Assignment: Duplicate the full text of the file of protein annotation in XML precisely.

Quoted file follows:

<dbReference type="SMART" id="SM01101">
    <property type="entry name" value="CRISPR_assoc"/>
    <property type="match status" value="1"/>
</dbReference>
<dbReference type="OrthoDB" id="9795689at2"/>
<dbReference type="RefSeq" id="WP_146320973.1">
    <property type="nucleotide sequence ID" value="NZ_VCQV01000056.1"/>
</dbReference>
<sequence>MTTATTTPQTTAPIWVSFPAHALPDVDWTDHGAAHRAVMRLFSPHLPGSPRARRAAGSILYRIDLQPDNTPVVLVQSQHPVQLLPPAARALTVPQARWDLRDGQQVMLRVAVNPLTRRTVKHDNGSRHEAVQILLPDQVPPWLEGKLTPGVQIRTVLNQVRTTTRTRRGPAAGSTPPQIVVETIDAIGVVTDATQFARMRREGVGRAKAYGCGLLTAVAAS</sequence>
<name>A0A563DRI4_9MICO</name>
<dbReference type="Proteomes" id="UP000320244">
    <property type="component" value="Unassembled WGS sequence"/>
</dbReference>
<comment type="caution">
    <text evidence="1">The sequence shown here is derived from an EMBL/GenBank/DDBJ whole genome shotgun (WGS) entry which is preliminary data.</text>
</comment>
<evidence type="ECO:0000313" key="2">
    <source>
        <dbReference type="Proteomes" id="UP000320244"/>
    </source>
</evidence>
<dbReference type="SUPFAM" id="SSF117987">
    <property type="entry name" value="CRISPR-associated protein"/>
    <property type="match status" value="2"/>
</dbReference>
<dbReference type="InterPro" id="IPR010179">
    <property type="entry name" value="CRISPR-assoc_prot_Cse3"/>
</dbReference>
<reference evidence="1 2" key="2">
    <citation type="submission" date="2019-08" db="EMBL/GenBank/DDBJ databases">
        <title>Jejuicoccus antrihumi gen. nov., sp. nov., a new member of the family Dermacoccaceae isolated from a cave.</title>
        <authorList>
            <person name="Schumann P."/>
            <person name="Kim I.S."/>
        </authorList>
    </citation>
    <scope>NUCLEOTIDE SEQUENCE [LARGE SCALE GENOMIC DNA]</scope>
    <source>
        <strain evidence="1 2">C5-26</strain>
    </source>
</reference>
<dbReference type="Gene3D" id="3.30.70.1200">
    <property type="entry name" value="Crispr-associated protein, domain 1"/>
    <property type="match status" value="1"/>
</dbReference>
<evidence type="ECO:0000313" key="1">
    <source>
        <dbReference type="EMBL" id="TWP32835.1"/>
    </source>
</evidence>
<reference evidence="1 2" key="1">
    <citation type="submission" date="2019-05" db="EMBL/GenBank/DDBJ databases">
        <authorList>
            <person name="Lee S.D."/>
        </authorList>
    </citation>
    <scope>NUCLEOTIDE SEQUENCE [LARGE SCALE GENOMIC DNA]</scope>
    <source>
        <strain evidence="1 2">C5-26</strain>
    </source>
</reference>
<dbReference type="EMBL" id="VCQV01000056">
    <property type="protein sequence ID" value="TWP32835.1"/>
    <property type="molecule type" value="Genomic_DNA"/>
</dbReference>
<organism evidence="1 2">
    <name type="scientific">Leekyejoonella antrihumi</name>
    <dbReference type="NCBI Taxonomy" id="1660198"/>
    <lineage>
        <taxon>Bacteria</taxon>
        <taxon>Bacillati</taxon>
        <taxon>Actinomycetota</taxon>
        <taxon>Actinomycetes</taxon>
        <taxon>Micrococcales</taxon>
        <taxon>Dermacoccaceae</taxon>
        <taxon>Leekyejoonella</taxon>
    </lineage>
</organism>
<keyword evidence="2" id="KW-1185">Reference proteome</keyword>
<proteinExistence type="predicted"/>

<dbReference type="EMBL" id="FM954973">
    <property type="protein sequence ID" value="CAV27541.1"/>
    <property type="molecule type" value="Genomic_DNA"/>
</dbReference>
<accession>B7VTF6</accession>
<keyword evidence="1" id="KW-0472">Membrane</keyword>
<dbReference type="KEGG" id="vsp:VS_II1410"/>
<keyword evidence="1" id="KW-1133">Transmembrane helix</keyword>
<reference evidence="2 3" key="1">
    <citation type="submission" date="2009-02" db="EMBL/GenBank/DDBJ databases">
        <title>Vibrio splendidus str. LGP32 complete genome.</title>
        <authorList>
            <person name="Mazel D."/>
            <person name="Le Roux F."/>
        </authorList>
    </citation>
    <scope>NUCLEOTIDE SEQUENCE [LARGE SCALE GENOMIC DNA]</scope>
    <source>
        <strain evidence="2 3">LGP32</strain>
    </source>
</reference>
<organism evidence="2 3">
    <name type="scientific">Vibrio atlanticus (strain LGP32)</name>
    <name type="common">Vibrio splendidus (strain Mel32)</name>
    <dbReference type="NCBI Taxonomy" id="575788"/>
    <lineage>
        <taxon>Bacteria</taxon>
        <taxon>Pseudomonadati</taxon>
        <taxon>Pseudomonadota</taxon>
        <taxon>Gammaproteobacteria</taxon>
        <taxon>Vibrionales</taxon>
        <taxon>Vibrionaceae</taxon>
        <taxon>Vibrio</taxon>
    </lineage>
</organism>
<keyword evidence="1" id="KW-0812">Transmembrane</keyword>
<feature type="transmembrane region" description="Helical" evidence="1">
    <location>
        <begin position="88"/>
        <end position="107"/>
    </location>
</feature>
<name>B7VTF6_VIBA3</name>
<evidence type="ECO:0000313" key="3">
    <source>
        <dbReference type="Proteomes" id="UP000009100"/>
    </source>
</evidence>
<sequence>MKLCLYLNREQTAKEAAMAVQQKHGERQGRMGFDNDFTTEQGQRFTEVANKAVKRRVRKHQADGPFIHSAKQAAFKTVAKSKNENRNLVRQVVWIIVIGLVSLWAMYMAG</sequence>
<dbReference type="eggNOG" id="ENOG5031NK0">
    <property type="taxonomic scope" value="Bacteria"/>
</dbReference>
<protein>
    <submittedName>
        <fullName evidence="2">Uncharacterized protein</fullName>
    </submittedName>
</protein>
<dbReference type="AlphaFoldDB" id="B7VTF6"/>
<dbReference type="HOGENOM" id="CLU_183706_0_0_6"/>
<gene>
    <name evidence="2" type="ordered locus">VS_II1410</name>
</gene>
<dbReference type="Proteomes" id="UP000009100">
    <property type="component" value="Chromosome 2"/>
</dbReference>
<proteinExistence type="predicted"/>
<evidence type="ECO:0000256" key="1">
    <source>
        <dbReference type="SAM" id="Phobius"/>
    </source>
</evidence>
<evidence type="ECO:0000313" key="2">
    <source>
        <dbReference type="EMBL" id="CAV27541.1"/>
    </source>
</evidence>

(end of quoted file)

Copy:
<dbReference type="SMART" id="SM01101">
    <property type="entry name" value="CRISPR_assoc"/>
    <property type="match status" value="1"/>
</dbReference>
<dbReference type="OrthoDB" id="9795689at2"/>
<dbReference type="RefSeq" id="WP_146320973.1">
    <property type="nucleotide sequence ID" value="NZ_VCQV01000056.1"/>
</dbReference>
<sequence>MTTATTTPQTTAPIWVSFPAHALPDVDWTDHGAAHRAVMRLFSPHLPGSPRARRAAGSILYRIDLQPDNTPVVLVQSQHPVQLLPPAARALTVPQARWDLRDGQQVMLRVAVNPLTRRTVKHDNGSRHEAVQILLPDQVPPWLEGKLTPGVQIRTVLNQVRTTTRTRRGPAAGSTPPQIVVETIDAIGVVTDATQFARMRREGVGRAKAYGCGLLTAVAAS</sequence>
<name>A0A563DRI4_9MICO</name>
<dbReference type="Proteomes" id="UP000320244">
    <property type="component" value="Unassembled WGS sequence"/>
</dbReference>
<comment type="caution">
    <text evidence="1">The sequence shown here is derived from an EMBL/GenBank/DDBJ whole genome shotgun (WGS) entry which is preliminary data.</text>
</comment>
<evidence type="ECO:0000313" key="2">
    <source>
        <dbReference type="Proteomes" id="UP000320244"/>
    </source>
</evidence>
<dbReference type="SUPFAM" id="SSF117987">
    <property type="entry name" value="CRISPR-associated protein"/>
    <property type="match status" value="2"/>
</dbReference>
<dbReference type="InterPro" id="IPR010179">
    <property type="entry name" value="CRISPR-assoc_prot_Cse3"/>
</dbReference>
<reference evidence="1 2" key="2">
    <citation type="submission" date="2019-08" db="EMBL/GenBank/DDBJ databases">
        <title>Jejuicoccus antrihumi gen. nov., sp. nov., a new member of the family Dermacoccaceae isolated from a cave.</title>
        <authorList>
            <person name="Schumann P."/>
            <person name="Kim I.S."/>
        </authorList>
    </citation>
    <scope>NUCLEOTIDE SEQUENCE [LARGE SCALE GENOMIC DNA]</scope>
    <source>
        <strain evidence="1 2">C5-26</strain>
    </source>
</reference>
<dbReference type="Gene3D" id="3.30.70.1200">
    <property type="entry name" value="Crispr-associated protein, domain 1"/>
    <property type="match status" value="1"/>
</dbReference>
<evidence type="ECO:0000313" key="1">
    <source>
        <dbReference type="EMBL" id="TWP32835.1"/>
    </source>
</evidence>
<reference evidence="1 2" key="1">
    <citation type="submission" date="2019-05" db="EMBL/GenBank/DDBJ databases">
        <authorList>
            <person name="Lee S.D."/>
        </authorList>
    </citation>
    <scope>NUCLEOTIDE SEQUENCE [LARGE SCALE GENOMIC DNA]</scope>
    <source>
        <strain evidence="1 2">C5-26</strain>
    </source>
</reference>
<dbReference type="EMBL" id="VCQV01000056">
    <property type="protein sequence ID" value="TWP32835.1"/>
    <property type="molecule type" value="Genomic_DNA"/>
</dbReference>
<organism evidence="1 2">
    <name type="scientific">Leekyejoonella antrihumi</name>
    <dbReference type="NCBI Taxonomy" id="1660198"/>
    <lineage>
        <taxon>Bacteria</taxon>
        <taxon>Bacillati</taxon>
        <taxon>Actinomycetota</taxon>
        <taxon>Actinomycetes</taxon>
        <taxon>Micrococcales</taxon>
        <taxon>Dermacoccaceae</taxon>
        <taxon>Leekyejoonella</taxon>
    </lineage>
</organism>
<keyword evidence="2" id="KW-1185">Reference proteome</keyword>
<proteinExistence type="predicted"/>

<dbReference type="EMBL" id="FM954973">
    <property type="protein sequence ID" value="CAV27541.1"/>
    <property type="molecule type" value="Genomic_DNA"/>
</dbReference>
<accession>B7VTF6</accession>
<keyword evidence="1" id="KW-0472">Membrane</keyword>
<dbReference type="KEGG" id="vsp:VS_II1410"/>
<keyword evidence="1" id="KW-1133">Transmembrane helix</keyword>
<reference evidence="2 3" key="1">
    <citation type="submission" date="2009-02" db="EMBL/GenBank/DDBJ databases">
        <title>Vibrio splendidus str. LGP32 complete genome.</title>
        <authorList>
            <person name="Mazel D."/>
            <person name="Le Roux F."/>
        </authorList>
    </citation>
    <scope>NUCLEOTIDE SEQUENCE [LARGE SCALE GENOMIC DNA]</scope>
    <source>
        <strain evidence="2 3">LGP32</strain>
    </source>
</reference>
<organism evidence="2 3">
    <name type="scientific">Vibrio atlanticus (strain LGP32)</name>
    <name type="common">Vibrio splendidus (strain Mel32)</name>
    <dbReference type="NCBI Taxonomy" id="575788"/>
    <lineage>
        <taxon>Bacteria</taxon>
        <taxon>Pseudomonadati</taxon>
        <taxon>Pseudomonadota</taxon>
        <taxon>Gammaproteobacteria</taxon>
        <taxon>Vibrionales</taxon>
        <taxon>Vibrionaceae</taxon>
        <taxon>Vibrio</taxon>
    </lineage>
</organism>
<keyword evidence="1" id="KW-0812">Transmembrane</keyword>
<feature type="transmembrane region" description="Helical" evidence="1">
    <location>
        <begin position="88"/>
        <end position="107"/>
    </location>
</feature>
<name>B7VTF6_VIBA3</name>
<evidence type="ECO:0000313" key="3">
    <source>
        <dbReference type="Proteomes" id="UP000009100"/>
    </source>
</evidence>
<sequence>MKLCLYLNREQTAKEAAMAVQQKHGERQGRMGFDNDFTTEQGQRFTEVANKAVKRRVRKHQADGPFIHSAKQAAFKTVAKSKNENRNLVRQVVWIIVIGLVSLWAMYMAG</sequence>
<dbReference type="eggNOG" id="ENOG5031NK0">
    <property type="taxonomic scope" value="Bacteria"/>
</dbReference>
<protein>
    <submittedName>
        <fullName evidence="2">Uncharacterized protein</fullName>
    </submittedName>
</protein>
<dbReference type="AlphaFoldDB" id="B7VTF6"/>
<dbReference type="HOGENOM" id="CLU_183706_0_0_6"/>
<gene>
    <name evidence="2" type="ordered locus">VS_II1410</name>
</gene>
<dbReference type="Proteomes" id="UP000009100">
    <property type="component" value="Chromosome 2"/>
</dbReference>
<proteinExistence type="predicted"/>
<evidence type="ECO:0000256" key="1">
    <source>
        <dbReference type="SAM" id="Phobius"/>
    </source>
</evidence>
<evidence type="ECO:0000313" key="2">
    <source>
        <dbReference type="EMBL" id="CAV27541.1"/>
    </source>
</evidence>